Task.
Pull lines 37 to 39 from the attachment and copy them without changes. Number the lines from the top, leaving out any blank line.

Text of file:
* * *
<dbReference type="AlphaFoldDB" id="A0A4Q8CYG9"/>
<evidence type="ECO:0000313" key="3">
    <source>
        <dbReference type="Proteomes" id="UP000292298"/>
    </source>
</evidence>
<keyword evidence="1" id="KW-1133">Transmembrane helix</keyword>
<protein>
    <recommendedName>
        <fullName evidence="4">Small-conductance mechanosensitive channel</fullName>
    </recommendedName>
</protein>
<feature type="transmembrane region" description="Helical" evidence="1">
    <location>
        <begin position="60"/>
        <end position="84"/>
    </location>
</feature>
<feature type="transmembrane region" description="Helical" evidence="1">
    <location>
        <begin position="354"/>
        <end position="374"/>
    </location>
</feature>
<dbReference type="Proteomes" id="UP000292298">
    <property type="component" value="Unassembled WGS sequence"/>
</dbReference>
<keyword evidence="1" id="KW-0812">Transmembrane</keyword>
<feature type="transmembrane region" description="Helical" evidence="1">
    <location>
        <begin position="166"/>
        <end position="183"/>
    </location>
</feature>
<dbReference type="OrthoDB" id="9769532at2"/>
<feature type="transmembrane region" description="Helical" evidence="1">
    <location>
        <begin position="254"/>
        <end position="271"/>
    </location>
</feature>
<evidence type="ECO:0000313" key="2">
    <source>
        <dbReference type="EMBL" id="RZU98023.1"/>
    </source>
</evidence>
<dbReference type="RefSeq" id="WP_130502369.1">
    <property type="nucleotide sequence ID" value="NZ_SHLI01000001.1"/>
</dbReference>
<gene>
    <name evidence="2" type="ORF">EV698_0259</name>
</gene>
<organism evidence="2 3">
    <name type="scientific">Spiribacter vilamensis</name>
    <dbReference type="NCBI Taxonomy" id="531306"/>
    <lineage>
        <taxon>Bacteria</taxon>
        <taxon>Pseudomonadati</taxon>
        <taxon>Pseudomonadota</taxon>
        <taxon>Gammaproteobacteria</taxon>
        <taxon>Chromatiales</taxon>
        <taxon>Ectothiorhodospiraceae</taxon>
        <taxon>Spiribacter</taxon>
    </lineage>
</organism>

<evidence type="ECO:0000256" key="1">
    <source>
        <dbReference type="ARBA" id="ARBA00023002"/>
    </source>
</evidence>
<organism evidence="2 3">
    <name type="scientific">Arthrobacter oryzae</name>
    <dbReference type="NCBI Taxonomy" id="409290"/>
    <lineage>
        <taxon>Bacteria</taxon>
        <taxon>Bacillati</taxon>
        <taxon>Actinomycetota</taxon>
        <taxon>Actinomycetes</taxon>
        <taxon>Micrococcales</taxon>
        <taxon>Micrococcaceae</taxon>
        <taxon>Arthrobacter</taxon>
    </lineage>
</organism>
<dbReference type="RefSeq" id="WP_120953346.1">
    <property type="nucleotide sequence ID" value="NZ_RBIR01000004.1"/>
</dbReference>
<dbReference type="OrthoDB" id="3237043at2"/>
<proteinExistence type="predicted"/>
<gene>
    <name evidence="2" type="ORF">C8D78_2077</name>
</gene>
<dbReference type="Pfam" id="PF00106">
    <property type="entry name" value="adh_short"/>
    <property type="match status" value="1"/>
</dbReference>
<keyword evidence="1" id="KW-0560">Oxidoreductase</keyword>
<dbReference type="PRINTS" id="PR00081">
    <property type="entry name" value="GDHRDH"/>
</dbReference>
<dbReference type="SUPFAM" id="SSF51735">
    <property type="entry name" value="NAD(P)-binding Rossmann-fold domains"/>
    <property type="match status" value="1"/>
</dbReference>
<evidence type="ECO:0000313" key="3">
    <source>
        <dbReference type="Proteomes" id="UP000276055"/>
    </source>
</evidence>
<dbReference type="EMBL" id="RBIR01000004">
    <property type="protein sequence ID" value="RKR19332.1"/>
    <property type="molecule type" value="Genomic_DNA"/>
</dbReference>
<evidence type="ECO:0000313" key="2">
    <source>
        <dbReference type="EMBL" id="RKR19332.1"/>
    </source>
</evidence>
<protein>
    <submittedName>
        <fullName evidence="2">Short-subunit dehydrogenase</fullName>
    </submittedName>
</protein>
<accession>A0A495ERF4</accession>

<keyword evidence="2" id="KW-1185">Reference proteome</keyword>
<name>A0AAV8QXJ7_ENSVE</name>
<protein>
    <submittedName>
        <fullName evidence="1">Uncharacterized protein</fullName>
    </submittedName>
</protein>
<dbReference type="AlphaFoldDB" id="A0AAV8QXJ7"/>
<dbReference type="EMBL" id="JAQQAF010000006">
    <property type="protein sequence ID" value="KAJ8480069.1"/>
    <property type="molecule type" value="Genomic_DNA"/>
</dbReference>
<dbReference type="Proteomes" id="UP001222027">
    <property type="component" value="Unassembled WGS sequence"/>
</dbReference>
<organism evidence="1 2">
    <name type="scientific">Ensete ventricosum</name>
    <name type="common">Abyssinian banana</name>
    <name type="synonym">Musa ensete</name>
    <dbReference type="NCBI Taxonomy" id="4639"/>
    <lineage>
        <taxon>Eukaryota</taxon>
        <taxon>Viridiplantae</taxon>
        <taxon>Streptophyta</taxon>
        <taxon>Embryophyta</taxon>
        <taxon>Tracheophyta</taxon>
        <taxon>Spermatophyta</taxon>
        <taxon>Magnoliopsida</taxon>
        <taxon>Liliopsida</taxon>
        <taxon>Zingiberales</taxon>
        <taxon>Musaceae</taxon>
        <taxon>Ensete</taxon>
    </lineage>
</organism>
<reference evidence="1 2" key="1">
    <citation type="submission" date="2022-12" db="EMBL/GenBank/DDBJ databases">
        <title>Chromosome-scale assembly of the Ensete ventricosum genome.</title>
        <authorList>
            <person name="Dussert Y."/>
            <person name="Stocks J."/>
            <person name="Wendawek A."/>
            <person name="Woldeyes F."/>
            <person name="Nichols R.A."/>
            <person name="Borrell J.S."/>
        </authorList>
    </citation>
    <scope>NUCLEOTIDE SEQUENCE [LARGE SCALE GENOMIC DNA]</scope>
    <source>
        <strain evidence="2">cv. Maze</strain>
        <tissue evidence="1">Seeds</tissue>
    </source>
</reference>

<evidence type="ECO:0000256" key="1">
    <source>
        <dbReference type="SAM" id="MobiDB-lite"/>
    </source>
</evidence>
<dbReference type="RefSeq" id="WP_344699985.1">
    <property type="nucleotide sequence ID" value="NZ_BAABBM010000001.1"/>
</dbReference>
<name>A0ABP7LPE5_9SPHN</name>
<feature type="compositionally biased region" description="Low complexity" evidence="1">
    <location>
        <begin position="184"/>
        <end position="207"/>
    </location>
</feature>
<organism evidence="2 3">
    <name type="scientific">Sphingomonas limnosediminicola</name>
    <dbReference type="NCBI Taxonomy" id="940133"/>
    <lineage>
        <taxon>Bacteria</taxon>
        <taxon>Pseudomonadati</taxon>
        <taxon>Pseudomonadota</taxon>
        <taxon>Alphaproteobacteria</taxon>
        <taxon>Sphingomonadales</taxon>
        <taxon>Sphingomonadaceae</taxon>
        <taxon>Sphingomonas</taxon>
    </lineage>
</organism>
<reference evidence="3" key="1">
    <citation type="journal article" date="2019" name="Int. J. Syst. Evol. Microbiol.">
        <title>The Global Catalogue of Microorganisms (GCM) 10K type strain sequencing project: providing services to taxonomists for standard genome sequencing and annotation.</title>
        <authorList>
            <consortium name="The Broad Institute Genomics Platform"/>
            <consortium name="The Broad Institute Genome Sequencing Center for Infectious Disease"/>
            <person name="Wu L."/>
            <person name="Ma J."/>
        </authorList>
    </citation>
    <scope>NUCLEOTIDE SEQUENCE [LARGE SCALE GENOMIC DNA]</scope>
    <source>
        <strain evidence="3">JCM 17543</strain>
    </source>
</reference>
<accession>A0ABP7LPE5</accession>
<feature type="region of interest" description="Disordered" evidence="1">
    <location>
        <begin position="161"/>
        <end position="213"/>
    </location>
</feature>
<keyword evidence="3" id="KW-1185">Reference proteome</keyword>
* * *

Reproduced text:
    <location>
        <begin position="254"/>
        <end position="271"/>